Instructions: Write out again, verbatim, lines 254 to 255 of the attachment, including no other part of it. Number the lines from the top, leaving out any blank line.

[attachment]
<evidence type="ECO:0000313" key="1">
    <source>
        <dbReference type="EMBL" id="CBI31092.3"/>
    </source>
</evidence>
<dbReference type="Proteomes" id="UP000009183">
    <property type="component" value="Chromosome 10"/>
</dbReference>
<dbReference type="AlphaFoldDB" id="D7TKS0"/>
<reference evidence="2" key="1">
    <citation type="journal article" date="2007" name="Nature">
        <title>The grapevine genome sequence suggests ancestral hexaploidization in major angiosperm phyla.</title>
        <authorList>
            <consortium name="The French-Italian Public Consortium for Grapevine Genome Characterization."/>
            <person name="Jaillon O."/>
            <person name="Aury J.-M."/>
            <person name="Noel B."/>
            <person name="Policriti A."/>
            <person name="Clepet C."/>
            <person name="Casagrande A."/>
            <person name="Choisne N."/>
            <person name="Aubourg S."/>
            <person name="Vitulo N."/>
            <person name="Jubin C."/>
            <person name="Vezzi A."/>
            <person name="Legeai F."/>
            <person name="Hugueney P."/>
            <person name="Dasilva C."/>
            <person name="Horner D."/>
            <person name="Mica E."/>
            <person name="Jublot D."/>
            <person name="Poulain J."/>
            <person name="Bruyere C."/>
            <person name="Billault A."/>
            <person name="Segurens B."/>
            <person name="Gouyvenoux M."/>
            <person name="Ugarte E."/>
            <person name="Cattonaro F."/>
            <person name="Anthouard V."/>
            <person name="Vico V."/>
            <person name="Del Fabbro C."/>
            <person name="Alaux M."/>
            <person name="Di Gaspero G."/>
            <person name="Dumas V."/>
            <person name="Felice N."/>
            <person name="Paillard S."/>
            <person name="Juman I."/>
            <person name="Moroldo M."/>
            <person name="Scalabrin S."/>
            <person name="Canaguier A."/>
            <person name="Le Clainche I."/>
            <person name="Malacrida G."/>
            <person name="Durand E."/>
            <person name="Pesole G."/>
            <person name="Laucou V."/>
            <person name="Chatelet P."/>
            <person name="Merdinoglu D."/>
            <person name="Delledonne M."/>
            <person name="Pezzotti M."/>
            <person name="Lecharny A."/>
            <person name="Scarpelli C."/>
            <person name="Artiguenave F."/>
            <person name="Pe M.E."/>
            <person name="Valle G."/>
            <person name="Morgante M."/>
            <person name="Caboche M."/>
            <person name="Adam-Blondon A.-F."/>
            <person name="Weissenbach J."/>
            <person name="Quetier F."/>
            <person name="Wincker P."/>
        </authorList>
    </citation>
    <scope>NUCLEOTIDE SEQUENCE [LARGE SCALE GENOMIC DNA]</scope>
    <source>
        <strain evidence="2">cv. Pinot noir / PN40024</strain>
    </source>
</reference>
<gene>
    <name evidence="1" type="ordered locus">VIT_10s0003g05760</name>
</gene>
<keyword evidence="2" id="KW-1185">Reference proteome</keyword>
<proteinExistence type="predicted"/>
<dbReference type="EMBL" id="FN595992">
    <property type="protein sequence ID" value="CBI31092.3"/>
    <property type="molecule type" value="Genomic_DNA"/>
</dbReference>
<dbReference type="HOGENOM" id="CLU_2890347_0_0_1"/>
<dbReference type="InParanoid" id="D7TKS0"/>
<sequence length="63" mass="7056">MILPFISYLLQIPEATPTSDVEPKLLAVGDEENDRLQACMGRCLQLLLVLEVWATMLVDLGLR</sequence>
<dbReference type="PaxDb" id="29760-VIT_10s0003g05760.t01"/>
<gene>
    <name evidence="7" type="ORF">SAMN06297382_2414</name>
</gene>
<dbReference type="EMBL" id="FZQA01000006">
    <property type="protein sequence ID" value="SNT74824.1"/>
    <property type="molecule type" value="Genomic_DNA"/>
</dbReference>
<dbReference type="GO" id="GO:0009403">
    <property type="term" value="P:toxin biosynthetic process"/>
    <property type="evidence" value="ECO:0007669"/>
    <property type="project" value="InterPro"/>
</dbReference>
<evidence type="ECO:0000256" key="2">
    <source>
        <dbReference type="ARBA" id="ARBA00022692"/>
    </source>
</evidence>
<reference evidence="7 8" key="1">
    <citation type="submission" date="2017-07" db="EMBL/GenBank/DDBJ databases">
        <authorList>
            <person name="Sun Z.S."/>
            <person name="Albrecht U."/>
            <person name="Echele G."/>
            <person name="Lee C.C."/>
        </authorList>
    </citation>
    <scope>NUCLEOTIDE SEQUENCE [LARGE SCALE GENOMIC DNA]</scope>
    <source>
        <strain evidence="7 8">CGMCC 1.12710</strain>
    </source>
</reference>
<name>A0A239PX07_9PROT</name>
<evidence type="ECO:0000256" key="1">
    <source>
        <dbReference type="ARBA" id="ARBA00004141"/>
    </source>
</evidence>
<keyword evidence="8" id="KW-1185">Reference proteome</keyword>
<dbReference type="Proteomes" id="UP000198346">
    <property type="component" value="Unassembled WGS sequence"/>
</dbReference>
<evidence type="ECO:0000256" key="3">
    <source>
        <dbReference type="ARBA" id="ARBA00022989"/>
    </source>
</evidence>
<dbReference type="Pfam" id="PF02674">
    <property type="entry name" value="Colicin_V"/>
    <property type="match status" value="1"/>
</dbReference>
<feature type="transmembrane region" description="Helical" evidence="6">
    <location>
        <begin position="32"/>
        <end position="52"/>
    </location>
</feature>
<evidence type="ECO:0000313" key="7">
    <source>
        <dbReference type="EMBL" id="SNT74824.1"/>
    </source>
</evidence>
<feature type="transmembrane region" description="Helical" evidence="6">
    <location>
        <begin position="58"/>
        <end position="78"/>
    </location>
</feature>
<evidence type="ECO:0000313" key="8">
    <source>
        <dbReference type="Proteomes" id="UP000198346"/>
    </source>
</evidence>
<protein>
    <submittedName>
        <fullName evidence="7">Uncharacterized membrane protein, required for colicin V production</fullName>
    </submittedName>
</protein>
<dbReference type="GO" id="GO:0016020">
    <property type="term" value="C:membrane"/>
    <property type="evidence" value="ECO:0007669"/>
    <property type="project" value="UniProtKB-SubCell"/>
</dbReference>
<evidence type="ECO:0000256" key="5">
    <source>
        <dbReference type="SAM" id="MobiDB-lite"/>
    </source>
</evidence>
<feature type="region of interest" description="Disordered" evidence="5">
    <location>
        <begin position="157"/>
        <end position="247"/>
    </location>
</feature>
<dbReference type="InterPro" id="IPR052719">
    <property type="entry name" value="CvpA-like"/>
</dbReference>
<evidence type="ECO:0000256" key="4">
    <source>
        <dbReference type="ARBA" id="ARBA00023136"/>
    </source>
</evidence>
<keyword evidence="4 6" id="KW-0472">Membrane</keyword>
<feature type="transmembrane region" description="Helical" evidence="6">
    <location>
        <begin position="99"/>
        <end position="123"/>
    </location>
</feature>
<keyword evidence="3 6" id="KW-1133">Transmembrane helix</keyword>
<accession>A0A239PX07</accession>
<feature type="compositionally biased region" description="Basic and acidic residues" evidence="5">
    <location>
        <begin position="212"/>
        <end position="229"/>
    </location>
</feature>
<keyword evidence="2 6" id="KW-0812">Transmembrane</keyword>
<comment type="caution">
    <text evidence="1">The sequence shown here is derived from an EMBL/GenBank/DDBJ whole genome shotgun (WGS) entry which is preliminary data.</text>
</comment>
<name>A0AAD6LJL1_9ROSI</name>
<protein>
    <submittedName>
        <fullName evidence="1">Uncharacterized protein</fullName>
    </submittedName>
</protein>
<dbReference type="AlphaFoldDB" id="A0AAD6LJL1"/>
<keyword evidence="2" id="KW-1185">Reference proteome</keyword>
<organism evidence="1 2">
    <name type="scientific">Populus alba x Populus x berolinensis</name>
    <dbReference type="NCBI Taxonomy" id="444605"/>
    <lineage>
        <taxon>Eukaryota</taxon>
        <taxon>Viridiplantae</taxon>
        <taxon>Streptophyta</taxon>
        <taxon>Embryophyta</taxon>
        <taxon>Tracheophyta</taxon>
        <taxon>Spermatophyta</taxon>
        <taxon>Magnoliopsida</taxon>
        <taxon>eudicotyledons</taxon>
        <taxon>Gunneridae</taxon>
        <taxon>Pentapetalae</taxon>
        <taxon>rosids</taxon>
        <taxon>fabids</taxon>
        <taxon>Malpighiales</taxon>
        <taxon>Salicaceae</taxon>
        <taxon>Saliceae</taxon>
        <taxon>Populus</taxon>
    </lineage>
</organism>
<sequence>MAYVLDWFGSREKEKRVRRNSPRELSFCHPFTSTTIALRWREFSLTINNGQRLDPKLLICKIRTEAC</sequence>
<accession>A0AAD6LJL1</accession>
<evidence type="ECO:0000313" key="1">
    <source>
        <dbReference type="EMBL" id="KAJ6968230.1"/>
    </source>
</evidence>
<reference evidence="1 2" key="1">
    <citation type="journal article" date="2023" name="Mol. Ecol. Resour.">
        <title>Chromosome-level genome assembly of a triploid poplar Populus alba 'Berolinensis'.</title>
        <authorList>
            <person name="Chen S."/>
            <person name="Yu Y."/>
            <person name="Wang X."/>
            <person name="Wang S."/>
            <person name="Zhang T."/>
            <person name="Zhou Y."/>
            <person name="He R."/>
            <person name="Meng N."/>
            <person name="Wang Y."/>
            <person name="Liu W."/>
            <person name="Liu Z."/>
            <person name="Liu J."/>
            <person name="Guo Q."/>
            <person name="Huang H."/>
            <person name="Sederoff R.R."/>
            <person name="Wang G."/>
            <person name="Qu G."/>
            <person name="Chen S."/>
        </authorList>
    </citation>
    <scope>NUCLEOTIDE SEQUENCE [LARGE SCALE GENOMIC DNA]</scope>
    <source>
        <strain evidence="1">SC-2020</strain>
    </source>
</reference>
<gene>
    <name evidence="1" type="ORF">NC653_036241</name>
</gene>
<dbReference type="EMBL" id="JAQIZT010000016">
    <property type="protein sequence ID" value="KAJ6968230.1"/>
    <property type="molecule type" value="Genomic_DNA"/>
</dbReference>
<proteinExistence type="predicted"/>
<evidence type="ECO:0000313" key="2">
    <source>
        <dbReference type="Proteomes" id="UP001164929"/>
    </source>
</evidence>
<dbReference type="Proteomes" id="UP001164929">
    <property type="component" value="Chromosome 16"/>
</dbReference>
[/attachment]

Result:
            <person name="Wang X."/>
            <person name="Wang S."/>